These Doctors Were Paid To Testify That Smoking Doesn’t Cause Cancer

Study identifies six physicians paid by Big Tobacco to testify in a series of major class-action lawsuits

(Photo: Getty, Photo Illustration: Robert A. Di Ieso/Vocativ)
Jul 20, 2015 at 5:41 PM ET

Cigarettes cause head and neck cancers. That’s a scientific consensus based on hundreds of studies, and it happens to be the official position of the American Academy of Otolaryngology-Head and Neck Surgery, which represents 12,000 head and neck surgeons in the United States.

A minority of physicians disagree, and at least six of them will say so under oath—and accept money for doing so.

A new study out of Stanford University singles out six physicians routinely testified on behalf of the tobacco industry between 2009 and 2014, helping tobacco lawyers make the case that smoking was not a major cause of specific cases of head and neck cancer. The doctors, five of whom are still practicing medicine privately, were called upon to testify in a small fraction of some 8,000 cases against big tobacco spawned by one watershed case in Florida.

All of the doctors listed had testified as expert witnesses called by tobacco-producing plaintiffs in at least three cases,with one doctor testifying in more than 20 cases. There’s a retired Stanford University professor who accepted $100,000 in fees and expenses to testify that marijuana, asbestos and diesel fuel (but not tobacco) were likely to have caused one lifelong smoker’s cancer. And then there’s a doctor in private practice who never once admitted on the stand that laryngeal cancer can be caused by cigarettes. One physician confessed she had allowed the tobacco company’s lawyers to write a medical opinion under her name, which she later approved.

In their testimony, the doctors offered alternate theories as to why the defendants developed cancer. Perhaps it was HPV. Or salted fish. Urban living. Mouthwash.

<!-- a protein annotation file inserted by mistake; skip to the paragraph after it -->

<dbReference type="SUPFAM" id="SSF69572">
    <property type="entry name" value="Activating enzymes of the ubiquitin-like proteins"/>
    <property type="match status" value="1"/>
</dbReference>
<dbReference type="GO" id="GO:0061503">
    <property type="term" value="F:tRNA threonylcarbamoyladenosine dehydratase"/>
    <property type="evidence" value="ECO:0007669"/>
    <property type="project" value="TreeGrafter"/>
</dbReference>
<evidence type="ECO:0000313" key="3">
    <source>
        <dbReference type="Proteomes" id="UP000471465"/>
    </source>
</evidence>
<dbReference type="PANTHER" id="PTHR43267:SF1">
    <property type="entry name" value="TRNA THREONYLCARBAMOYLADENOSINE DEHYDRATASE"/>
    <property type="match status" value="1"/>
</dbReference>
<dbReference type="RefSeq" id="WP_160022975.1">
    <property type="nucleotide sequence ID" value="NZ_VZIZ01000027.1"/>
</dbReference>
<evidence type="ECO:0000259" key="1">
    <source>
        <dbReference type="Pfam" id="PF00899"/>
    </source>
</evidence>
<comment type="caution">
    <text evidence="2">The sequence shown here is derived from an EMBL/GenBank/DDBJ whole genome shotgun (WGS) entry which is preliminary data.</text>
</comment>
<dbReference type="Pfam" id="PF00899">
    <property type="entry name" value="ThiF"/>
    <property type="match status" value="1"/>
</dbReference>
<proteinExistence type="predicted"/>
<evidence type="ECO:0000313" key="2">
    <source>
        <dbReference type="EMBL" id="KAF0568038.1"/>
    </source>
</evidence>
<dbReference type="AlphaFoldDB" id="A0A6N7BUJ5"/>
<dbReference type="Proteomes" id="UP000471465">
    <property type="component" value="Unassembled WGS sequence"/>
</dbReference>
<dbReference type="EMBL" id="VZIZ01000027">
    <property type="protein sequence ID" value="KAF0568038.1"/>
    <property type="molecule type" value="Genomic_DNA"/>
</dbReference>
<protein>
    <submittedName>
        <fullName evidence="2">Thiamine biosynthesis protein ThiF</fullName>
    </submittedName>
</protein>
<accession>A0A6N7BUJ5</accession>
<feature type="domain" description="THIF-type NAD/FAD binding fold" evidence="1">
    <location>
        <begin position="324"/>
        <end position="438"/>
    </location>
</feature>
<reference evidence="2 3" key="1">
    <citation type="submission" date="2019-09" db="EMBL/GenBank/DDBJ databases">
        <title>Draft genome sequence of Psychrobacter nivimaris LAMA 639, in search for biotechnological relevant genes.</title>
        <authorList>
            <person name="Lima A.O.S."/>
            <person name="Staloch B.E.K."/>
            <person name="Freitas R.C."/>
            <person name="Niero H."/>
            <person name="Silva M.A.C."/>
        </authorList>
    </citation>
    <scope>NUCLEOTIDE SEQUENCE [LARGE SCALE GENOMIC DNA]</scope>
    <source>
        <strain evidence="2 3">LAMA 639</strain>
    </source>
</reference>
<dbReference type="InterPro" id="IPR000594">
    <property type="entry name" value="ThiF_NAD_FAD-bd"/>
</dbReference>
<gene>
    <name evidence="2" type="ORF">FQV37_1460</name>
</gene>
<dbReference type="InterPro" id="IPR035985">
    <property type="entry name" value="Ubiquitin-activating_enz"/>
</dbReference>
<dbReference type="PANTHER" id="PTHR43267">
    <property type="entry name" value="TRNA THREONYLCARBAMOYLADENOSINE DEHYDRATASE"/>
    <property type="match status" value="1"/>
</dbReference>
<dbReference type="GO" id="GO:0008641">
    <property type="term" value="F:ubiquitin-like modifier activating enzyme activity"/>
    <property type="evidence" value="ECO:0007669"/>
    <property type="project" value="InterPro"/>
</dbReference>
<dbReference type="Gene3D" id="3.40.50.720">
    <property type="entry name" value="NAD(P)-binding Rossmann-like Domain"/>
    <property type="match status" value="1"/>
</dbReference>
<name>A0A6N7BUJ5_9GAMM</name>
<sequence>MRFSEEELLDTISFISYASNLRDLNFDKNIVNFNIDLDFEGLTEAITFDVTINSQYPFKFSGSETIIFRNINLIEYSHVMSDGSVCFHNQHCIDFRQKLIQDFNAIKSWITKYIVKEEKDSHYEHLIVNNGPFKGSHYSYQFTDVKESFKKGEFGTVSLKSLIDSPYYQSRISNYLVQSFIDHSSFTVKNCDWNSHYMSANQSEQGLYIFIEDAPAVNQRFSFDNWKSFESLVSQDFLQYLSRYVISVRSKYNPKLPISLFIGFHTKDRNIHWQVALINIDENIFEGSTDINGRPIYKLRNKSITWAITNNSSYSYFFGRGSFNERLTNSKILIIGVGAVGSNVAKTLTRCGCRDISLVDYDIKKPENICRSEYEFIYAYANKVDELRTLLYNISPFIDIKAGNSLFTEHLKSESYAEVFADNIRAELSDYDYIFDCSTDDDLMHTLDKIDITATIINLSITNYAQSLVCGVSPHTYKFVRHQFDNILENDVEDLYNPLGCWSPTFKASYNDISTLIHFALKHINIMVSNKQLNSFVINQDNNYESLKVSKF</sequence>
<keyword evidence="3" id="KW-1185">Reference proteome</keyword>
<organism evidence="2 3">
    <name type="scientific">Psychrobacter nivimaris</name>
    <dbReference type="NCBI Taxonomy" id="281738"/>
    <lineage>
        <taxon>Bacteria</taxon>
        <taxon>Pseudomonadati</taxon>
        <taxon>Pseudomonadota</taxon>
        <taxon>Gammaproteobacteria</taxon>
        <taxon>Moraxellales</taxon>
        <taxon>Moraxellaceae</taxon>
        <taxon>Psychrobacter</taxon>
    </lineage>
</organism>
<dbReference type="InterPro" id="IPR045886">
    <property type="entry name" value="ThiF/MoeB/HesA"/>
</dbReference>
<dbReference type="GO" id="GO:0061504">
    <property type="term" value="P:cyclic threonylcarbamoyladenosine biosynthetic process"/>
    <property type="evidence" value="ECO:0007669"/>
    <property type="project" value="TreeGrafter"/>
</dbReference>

The Stanford study does not call out the six physicians by name, but the case files referenced in the paper are all matters of public record. A Vocativ investigation reveals the six ear, nose and throat doctors mentioned in the study who testified regularly for Big Tobacco. Below we list the doctors, with select excerpts from their testimony in recent tobacco cases.

2014, Cooper v RJ Reynolds et al

Q: By the time you get back to California, you will have earned for expressing opinions in this case something approaching 95, $100,000?

Dr. Willard Fee: Yes, that’s correct

Q: You never saw Mary Cooper, never spoke to her, never treated her, had nothing to do with her ever in your life, isn’t that true?

Fee: Yes, that’s correct

Q: The only reason you’re involved in this case or know anything abut it is because folks from Mr. Davis’s office called you up a year or two ago to see if you would serve as an expert witness in this case; isn’t that true?

Fee: Yes.

Brown vs R.J. Reynolds (2009)

Q: Now, you have always said, in every case that you’ve reviewed for R.J. Reynolds Tobacco Company, that there was—you’ve always come to the conclusion that there was no probability that cigarette smoking was the cause of any individual’s disease, correct?

[Objection, Overruled]